6. Chris says:

    Add the new magazine with the self leveling follower to the list, something that Magpul put on the market years ago.

  7. Phillip says:

    How about during every single CIP, SAV, inspection… every arms room, commo room, supply room across the army re-prints a checklist full of 1000 page TMs, regulations, etc… to have on hand for one day… then they all vanish. Wash, rinse, repeat.

  8. DAn says:

    coming from the civilian side of working with the gov as a whole and reading news stories every year about excess items in stock pile I’m just left with the feeling that the military and gov as a whole need to take some lessons from fedex and UPS and learn a better system for resource distribution and tracking. there is no reason that items should languish in one place or another when they are perishable or could be doing some good some place else rather than sucking up storage space.

  9. Aaron says:

    As soon as I saw this on gearscout this morning I muttered: lawsuit, if I was Tyr I’d sue the shit out of the Army.

  10. Ken says:

    You guys think this makes you mad? Wait ’til I tell you DoD just cut tuition assistance by roughly 25% for all branches. The Marine Corps took it a step further and capped it @ $875/yr.

  11. Stephen says:

    Sounds to me like your marketing department needs to get its act together.

  12. Administrator says:

    Who’s marketing department?

    • Administrator says:

      and your point is? You should go over there and tell them the REST of the story.

  13. Mike says:

    Talk about waste, How bout how upside down and corrupt the government contract business is, For example bidding a contract 1 million less than the big guy and still loosing it with no explanation. Gotta love it.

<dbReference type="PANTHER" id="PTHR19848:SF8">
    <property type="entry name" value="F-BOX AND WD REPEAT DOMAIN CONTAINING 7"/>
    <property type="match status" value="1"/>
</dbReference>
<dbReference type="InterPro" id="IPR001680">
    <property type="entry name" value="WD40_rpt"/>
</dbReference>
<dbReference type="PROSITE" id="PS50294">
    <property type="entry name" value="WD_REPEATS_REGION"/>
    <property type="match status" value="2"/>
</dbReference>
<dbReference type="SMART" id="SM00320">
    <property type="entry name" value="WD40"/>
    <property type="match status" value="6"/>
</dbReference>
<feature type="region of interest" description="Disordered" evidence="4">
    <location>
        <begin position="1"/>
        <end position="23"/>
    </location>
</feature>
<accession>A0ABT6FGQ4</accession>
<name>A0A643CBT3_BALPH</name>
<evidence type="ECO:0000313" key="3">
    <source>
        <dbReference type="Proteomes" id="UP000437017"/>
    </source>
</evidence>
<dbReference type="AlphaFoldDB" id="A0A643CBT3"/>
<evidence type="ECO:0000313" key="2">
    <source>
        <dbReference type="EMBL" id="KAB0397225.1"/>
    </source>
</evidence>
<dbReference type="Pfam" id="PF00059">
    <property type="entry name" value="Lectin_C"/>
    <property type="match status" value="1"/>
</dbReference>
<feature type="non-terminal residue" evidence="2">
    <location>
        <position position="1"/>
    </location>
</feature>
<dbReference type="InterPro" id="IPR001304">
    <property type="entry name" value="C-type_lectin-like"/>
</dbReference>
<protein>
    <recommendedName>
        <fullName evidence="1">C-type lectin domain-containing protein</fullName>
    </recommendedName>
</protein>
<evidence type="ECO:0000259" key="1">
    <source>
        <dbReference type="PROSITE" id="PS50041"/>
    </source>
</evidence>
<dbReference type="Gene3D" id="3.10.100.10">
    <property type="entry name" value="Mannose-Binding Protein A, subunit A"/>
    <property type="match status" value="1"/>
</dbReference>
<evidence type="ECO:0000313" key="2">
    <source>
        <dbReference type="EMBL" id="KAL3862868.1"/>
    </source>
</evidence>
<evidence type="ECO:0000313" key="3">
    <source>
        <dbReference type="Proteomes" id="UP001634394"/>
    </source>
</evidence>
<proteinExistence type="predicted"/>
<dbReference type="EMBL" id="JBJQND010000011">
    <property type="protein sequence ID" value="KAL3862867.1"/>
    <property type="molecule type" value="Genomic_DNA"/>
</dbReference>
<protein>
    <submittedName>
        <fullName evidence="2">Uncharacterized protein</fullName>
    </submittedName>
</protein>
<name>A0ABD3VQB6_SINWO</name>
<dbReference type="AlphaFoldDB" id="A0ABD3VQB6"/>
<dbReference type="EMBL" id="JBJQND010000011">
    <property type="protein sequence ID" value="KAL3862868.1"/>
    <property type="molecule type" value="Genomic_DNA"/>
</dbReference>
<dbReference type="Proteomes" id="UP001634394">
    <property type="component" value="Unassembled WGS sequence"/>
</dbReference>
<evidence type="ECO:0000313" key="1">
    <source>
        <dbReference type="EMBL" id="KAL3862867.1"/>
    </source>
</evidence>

• Administrator says:


      Unfortunately this happens all of the time and rarely is there an explanation. The most recent whopper was a recent contract award where the next highest bid was almost $14 million lower and that bid was within $100,000 of the third highest bid.

  14. Abu Amiri says:

    If Natick spent 45 days to come up with a less expensive version of the TYR product, then I’m all for it. At $4k a piece, the TYR product is ridiculously expensive. And Mike, having worked the USG contracting process, simply saying a bid was $1mil less than the next guy and implying that consideration wasn’t given to the bidders ability to actually fulfill the requirements at that price point, and failing to tell us how that bid stacked up technically to the next guy is just blowing hot air. That brings me back to this article. There is nothing here to suggest that because the Army developed a product similar to an existing one, that the development of that product was a waste or otherwise unnecessary. Simply not enough information to form a conclusion.

  15. Jimbo says:

    I’m with Steven. As a combat Soldier, nothing pisses me off more than the uniform issue!!!!!! Hey let’s waste millions on uniforms with the worst pattern we can ever come up with. I seriously believe, in my heart, that someone said a few years ago, “We should come up with a universal pattern for the war. There’s rocks in Afghanistan and Iraq, right?” Then they went out to the parking lot and took a picture of the gravel and made a pattern. If millions were spent on it, which it was, it was a total failure, waste and fraud. I think someone needs to go to prison over it because Soldiers have died because they stuck out like sore thumbs in that crap. I really want to meet those idiots who came up with it and thank them for showing me, everyday I’m stateside (which isn’t much) and getting dressed, that we have some real losers in our Army.
    Rant complete, off to bed.

  16. FormerSFMedic says:

    You wanna hear about wasted money. Look no further than PEO-Soldier!

  17. Andy says: